The Fairy Princess is not a sports fan.
Well, she is not a football fan – mainly because she was in the Color Guard in High School and got pneumonia waiting for those endless games to end.
The Fairy Princess likes gymnastics, ice skating, and dressage. Yes, dressage.
The Fairy Princess could not care less about football.
Which is why, of course, she would go on to marry someone who plays Fantasy Football on a competitive level. (She doesn’t get that either, it’s a fantasy! It does not exist! Picking names of superstars that are already superstars does not make y’all Mr. Roarke! It makes it another reason to ignore taking out the garbage.)
You know what is a fantasy?
You know what is a nightmare?
This is not ok.
Because it took away the focus of what Stephen Colbert was trying to say – which was that the name of the
Football team is offensive to Native Americans and should be changed. Steven Colbert’s comedic sketch was implying that the team in Washington knows that they should change the name, but that they are stubbornly refusing due to some innate sense of white privilege.
He was saying that trying to hide the fact that they know that they should change the name by establishing a charity is bullshit. And then he pointed out that to call the charity you are funding by the very name that is most offensive to the people you say you are going to help with this charity is, to put it in the mildest way possible – absurd.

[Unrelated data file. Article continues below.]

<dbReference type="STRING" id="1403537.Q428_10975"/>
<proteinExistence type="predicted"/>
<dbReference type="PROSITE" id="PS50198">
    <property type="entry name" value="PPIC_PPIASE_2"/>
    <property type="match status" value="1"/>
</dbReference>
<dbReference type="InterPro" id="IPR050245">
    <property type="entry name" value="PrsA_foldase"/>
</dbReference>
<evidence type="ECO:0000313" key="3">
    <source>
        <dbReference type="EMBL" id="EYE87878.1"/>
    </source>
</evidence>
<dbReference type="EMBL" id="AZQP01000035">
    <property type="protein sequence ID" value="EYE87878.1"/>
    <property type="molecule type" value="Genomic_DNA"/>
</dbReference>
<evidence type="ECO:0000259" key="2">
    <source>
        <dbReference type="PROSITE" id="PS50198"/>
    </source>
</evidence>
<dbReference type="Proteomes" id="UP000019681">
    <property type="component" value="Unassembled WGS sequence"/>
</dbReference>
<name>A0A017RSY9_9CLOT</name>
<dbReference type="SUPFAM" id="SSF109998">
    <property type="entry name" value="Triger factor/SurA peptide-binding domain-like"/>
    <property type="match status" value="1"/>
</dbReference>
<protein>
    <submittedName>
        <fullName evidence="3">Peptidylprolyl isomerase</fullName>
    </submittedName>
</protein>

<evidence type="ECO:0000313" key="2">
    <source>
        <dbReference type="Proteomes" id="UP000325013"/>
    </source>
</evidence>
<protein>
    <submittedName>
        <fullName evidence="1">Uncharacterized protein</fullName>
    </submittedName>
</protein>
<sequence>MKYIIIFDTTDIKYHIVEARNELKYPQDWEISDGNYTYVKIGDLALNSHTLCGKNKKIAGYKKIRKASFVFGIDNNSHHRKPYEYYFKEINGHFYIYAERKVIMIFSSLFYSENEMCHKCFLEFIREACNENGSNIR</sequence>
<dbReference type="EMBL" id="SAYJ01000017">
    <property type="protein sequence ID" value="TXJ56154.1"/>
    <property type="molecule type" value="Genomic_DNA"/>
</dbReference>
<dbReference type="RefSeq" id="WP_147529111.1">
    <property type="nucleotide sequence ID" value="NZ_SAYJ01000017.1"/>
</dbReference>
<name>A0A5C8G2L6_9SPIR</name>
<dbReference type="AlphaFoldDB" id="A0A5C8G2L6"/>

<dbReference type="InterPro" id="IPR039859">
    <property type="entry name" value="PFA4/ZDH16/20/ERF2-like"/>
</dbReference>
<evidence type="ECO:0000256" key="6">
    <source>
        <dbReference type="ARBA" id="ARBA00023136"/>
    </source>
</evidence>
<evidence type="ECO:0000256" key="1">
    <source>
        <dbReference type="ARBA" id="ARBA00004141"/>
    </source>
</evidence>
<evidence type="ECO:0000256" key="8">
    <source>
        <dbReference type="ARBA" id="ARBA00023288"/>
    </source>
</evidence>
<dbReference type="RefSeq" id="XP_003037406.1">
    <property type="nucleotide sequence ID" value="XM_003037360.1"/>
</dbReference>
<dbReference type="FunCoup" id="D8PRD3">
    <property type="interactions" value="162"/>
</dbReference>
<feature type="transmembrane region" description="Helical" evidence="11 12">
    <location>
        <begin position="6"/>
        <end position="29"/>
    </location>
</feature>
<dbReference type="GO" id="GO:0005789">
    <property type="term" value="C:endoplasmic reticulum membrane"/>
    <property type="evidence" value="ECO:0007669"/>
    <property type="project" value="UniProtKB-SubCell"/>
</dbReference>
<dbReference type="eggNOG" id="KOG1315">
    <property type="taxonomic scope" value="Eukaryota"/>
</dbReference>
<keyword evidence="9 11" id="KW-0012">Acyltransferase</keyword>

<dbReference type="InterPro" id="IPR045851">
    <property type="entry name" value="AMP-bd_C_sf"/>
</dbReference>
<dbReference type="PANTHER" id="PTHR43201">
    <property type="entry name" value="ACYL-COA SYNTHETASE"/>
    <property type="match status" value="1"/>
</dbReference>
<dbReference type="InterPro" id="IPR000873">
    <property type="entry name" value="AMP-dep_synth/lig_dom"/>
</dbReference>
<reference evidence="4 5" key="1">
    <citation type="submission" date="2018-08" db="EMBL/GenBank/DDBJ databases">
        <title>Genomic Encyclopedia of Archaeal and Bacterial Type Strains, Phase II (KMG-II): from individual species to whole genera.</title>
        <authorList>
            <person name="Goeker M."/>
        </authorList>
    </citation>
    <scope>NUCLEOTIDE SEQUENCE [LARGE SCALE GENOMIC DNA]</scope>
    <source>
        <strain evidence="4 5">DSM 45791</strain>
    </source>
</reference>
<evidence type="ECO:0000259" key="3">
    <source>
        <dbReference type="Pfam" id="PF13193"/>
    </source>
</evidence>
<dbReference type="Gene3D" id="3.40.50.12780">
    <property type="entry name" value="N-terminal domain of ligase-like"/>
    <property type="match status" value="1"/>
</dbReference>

This week, Asian American Bloggers have been asked to join with Native Americans whose opportunity to be the subject of a national conversation on the continued use of derogatory sports team names was co-opted by some folks very quick to hashtag.
The Fairy Princess joins this conversation, not only as an internet observer, not only as an “Asian American blogger’, but she joins the conversation as someone who has visited a Reservation.
She joins the conversation as the daughter of a man who was “Tribal Council Judge” to a Native American tribe.
My Father represented two Native American tribes as their lawyer in their quest for state recognition prior to a debilitating stroke that left him unable to work during the last five years of his life. It was one of his greatest regrets that he was unable to continue his work for those Tribes due to his illness.
You see, The Fairy Princess, as she has stated before, had a Father who was an excellent man. He was a man of learning, a man of science, and he believed in Native American rights, not because he was Native American – but because he was Irish.
My Father was an Irish American Lawyer, who grew up in New York City.
He was a Labor Attorney and he always considered himself an advocate for ‘the little guy’. My Father was a single practitioner of the law – he never joined a firm, although they were always after him to do so – he was not comfortable with the idea of ‘a firm mentality’ deciding who he should represent, he had his own moral code.
My Father, when asked by me, why he chose to devote so much time to helping these two tribes told me that Americans – particularly he felt, Irish Americans who had done so well in this country – had a responsibility to the Native Americans, because we decimated their cultures to make way for our own.